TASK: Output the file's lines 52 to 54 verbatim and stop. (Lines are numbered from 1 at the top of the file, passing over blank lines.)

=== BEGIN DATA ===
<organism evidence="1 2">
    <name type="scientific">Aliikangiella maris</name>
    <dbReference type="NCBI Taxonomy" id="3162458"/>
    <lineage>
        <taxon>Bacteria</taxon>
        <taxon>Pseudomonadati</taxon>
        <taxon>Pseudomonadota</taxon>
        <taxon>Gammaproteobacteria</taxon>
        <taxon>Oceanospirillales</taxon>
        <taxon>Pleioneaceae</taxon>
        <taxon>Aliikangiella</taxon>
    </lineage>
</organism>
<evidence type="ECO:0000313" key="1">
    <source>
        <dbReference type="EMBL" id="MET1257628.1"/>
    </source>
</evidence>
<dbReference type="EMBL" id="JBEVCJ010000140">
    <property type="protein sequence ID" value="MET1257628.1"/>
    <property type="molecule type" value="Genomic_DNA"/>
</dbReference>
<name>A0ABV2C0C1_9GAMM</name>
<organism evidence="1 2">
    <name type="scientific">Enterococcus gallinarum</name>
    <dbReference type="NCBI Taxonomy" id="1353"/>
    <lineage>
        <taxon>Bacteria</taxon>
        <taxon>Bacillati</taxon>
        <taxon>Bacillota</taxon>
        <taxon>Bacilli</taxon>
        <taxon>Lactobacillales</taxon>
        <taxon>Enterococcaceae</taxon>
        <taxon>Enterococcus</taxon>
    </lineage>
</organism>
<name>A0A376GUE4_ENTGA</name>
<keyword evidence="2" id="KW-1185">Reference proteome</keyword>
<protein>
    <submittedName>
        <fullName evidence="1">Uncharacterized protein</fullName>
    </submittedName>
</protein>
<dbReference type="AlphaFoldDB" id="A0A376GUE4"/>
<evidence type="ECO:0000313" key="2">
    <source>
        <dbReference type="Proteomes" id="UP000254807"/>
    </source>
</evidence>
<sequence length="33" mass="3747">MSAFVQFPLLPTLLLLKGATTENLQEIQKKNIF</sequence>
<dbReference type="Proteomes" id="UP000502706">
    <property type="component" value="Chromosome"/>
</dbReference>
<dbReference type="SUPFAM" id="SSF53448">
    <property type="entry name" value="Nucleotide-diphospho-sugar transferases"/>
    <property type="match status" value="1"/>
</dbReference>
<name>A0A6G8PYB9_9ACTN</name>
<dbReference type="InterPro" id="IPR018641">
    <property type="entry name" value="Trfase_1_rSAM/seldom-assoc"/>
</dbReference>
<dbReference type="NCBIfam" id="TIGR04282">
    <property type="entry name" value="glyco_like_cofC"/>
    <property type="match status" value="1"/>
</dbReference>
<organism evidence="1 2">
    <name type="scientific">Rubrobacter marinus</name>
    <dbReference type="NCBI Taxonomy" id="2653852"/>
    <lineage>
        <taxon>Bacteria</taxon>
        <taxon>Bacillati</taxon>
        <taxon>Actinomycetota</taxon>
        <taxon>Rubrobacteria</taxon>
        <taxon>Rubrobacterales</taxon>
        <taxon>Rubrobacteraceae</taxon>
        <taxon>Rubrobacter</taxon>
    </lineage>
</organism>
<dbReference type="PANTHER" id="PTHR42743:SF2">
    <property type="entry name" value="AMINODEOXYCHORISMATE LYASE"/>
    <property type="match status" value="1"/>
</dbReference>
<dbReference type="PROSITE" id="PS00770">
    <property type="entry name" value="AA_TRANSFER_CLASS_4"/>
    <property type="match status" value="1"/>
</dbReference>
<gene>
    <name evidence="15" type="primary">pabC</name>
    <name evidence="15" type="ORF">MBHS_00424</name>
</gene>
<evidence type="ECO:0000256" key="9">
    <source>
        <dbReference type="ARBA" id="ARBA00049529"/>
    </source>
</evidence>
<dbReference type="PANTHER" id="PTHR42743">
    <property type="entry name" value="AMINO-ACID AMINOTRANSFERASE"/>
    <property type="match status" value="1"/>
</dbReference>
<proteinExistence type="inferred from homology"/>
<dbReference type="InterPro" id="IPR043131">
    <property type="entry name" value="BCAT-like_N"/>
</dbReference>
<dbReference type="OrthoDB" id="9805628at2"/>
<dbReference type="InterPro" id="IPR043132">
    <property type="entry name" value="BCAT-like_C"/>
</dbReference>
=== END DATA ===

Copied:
    <property type="component" value="Chromosome"/>
</dbReference>
<dbReference type="SUPFAM" id="SSF53448">